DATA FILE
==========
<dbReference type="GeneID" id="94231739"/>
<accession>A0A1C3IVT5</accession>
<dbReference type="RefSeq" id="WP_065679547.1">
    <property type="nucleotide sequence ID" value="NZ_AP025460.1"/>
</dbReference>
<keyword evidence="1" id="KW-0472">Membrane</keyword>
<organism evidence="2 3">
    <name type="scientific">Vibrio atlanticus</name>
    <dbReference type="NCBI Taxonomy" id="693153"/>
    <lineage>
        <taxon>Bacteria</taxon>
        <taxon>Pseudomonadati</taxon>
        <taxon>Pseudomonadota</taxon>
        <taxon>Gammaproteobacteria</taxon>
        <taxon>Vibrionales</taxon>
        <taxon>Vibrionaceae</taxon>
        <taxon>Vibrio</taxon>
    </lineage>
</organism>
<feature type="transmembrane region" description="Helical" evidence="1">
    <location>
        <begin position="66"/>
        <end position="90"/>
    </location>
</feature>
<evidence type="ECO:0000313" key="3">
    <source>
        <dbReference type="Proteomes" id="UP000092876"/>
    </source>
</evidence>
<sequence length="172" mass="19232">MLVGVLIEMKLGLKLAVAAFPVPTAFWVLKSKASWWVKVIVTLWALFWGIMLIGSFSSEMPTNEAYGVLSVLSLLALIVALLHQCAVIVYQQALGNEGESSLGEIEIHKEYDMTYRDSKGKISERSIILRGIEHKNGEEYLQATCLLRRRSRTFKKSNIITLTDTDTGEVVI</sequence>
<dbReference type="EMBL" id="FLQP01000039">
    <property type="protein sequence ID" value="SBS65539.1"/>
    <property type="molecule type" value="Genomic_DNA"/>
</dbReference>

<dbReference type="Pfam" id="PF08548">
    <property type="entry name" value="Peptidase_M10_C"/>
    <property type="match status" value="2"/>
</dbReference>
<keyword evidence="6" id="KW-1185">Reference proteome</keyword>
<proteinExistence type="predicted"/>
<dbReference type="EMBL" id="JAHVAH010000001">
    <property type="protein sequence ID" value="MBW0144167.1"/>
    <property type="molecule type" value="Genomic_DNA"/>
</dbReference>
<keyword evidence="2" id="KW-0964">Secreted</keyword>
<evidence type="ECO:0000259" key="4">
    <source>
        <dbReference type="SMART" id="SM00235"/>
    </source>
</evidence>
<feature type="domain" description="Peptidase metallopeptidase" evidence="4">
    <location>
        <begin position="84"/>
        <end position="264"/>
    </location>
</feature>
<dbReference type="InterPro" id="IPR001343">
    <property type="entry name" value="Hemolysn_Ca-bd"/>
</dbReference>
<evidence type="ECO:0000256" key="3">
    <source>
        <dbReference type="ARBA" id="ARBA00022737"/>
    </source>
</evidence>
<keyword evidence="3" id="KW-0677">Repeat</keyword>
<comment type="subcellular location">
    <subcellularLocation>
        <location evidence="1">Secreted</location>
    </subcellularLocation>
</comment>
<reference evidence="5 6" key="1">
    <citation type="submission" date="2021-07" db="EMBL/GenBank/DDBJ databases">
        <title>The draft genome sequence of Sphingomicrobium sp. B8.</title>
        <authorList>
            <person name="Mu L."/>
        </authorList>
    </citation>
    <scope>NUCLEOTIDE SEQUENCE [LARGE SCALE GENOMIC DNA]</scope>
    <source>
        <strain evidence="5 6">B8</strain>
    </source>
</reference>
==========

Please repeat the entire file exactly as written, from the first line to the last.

<dbReference type="GeneID" id="94231739"/>
<accession>A0A1C3IVT5</accession>
<dbReference type="RefSeq" id="WP_065679547.1">
    <property type="nucleotide sequence ID" value="NZ_AP025460.1"/>
</dbReference>
<keyword evidence="1" id="KW-0472">Membrane</keyword>
<organism evidence="2 3">
    <name type="scientific">Vibrio atlanticus</name>
    <dbReference type="NCBI Taxonomy" id="693153"/>
    <lineage>
        <taxon>Bacteria</taxon>
        <taxon>Pseudomonadati</taxon>
        <taxon>Pseudomonadota</taxon>
        <taxon>Gammaproteobacteria</taxon>
        <taxon>Vibrionales</taxon>
        <taxon>Vibrionaceae</taxon>
        <taxon>Vibrio</taxon>
    </lineage>
</organism>
<feature type="transmembrane region" description="Helical" evidence="1">
    <location>
        <begin position="66"/>
        <end position="90"/>
    </location>
</feature>
<evidence type="ECO:0000313" key="3">
    <source>
        <dbReference type="Proteomes" id="UP000092876"/>
    </source>
</evidence>
<sequence length="172" mass="19232">MLVGVLIEMKLGLKLAVAAFPVPTAFWVLKSKASWWVKVIVTLWALFWGIMLIGSFSSEMPTNEAYGVLSVLSLLALIVALLHQCAVIVYQQALGNEGESSLGEIEIHKEYDMTYRDSKGKISERSIILRGIEHKNGEEYLQATCLLRRRSRTFKKSNIITLTDTDTGEVVI</sequence>
<dbReference type="EMBL" id="FLQP01000039">
    <property type="protein sequence ID" value="SBS65539.1"/>
    <property type="molecule type" value="Genomic_DNA"/>
</dbReference>

<dbReference type="Pfam" id="PF08548">
    <property type="entry name" value="Peptidase_M10_C"/>
    <property type="match status" value="2"/>
</dbReference>
<keyword evidence="6" id="KW-1185">Reference proteome</keyword>
<proteinExistence type="predicted"/>
<dbReference type="EMBL" id="JAHVAH010000001">
    <property type="protein sequence ID" value="MBW0144167.1"/>
    <property type="molecule type" value="Genomic_DNA"/>
</dbReference>
<keyword evidence="2" id="KW-0964">Secreted</keyword>
<evidence type="ECO:0000259" key="4">
    <source>
        <dbReference type="SMART" id="SM00235"/>
    </source>
</evidence>
<feature type="domain" description="Peptidase metallopeptidase" evidence="4">
    <location>
        <begin position="84"/>
        <end position="264"/>
    </location>
</feature>
<dbReference type="InterPro" id="IPR001343">
    <property type="entry name" value="Hemolysn_Ca-bd"/>
</dbReference>
<evidence type="ECO:0000256" key="3">
    <source>
        <dbReference type="ARBA" id="ARBA00022737"/>
    </source>
</evidence>
<keyword evidence="3" id="KW-0677">Repeat</keyword>
<comment type="subcellular location">
    <subcellularLocation>
        <location evidence="1">Secreted</location>
    </subcellularLocation>
</comment>
<reference evidence="5 6" key="1">
    <citation type="submission" date="2021-07" db="EMBL/GenBank/DDBJ databases">
        <title>The draft genome sequence of Sphingomicrobium sp. B8.</title>
        <authorList>
            <person name="Mu L."/>
        </authorList>
    </citation>
    <scope>NUCLEOTIDE SEQUENCE [LARGE SCALE GENOMIC DNA]</scope>
    <source>
        <strain evidence="5 6">B8</strain>
    </source>
</reference>